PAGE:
“Right now I’m building a battery-powered Intel Joule module connected to the most recent Intel RealSense camera, the ZR-300,” he said. The new camera features significant improvements to the version Cooksey used on the first prototype. He said these improvements could enable more capabilities for future prototypes.
The Intel Joule compute module includes the Bluetooth and Wi-Fi radios plus memory and a variety of USB connectors. It allowed him to make a smaller prototype with improvements and new capabilities.
“The Intel Joule module provides processing power to simultaneously run the depth camera and other functions such as object recognition or person detection,” he said.
Cooksey is also exploring ways to build in artificial intelligence that might help the device adapt to its owner and automate some functions by leveraging services powered by cloud computing.
Cambrian Explosion of Innovation
Cooksey credits colleague Rajiv Mongia, director of experience and outreach for Intel’s Maker and Innovators Group, for sparking the idea that led the Intel team to create the Spatial Awareness Wearable prototype. Mongia sees this innovation as an example of what’s driving the 4th industrial revolution.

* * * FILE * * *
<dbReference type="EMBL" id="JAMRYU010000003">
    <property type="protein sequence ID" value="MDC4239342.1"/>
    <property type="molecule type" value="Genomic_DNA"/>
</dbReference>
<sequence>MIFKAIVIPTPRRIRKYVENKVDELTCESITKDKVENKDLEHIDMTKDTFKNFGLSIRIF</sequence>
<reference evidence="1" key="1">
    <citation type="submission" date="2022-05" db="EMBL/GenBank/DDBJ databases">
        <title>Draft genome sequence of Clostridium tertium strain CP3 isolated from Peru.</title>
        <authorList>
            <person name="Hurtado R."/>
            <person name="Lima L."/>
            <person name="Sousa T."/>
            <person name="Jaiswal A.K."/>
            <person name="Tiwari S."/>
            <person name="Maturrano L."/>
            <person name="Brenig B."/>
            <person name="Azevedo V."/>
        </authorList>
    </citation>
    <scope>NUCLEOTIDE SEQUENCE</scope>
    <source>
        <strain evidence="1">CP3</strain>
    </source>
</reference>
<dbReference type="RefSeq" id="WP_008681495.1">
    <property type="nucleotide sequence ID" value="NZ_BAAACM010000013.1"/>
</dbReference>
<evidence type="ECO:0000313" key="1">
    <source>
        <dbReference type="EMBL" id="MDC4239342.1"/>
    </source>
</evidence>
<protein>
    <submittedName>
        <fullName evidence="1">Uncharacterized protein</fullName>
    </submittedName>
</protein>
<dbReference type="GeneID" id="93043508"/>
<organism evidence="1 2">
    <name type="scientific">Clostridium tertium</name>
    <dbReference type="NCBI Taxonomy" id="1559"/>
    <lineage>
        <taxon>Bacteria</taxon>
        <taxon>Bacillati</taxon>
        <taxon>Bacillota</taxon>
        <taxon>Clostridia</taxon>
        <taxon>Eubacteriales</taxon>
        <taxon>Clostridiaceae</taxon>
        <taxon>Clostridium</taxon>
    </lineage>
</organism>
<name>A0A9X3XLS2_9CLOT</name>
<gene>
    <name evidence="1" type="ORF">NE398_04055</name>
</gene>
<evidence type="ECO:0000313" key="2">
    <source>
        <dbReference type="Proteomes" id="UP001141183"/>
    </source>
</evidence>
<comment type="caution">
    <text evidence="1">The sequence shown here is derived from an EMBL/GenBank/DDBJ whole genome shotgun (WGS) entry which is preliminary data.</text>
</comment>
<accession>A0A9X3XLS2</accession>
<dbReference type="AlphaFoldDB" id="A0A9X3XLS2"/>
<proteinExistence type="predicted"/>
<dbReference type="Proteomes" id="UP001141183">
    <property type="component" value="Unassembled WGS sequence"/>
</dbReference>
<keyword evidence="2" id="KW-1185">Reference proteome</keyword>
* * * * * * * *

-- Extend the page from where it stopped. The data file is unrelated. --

“In the first three industrial revolutions, people were often challenged to get their hands on the technologies necessary to innovate. As a result, innovation was limited to those that had access to the financial or knowledge resources for them to pursue their dreams,” said Mongia.
“What’s driving the fourth industrial revolution is accessible technologies that make it easier for tens of millions of people to innovate.”
When powerful technologies are accessible to more people, they can experiment, prototype and bring to market. Mongia said this will create a wave of innovation similar to the Cambrian Explosion in biology, which led to the variety of species that we have today.
He said that having a whole compute system on a module like Intel Joule allows people to turn their ideas into test products without going through challenges such as detailed board design, validation, software development and certifications.
“You can scale production from one hundred to ten thousand devices quickly without requiring a big investment,” said Mongia, adding that people can use Kickstarter or other grassroots funding to develop their ideas.
“Innovation in the next 10 years is going to be mind boggling.”
Using sensory substitution, like the SAW prototype, to help people make better sense of the visual world has tremendous potential, said Adams.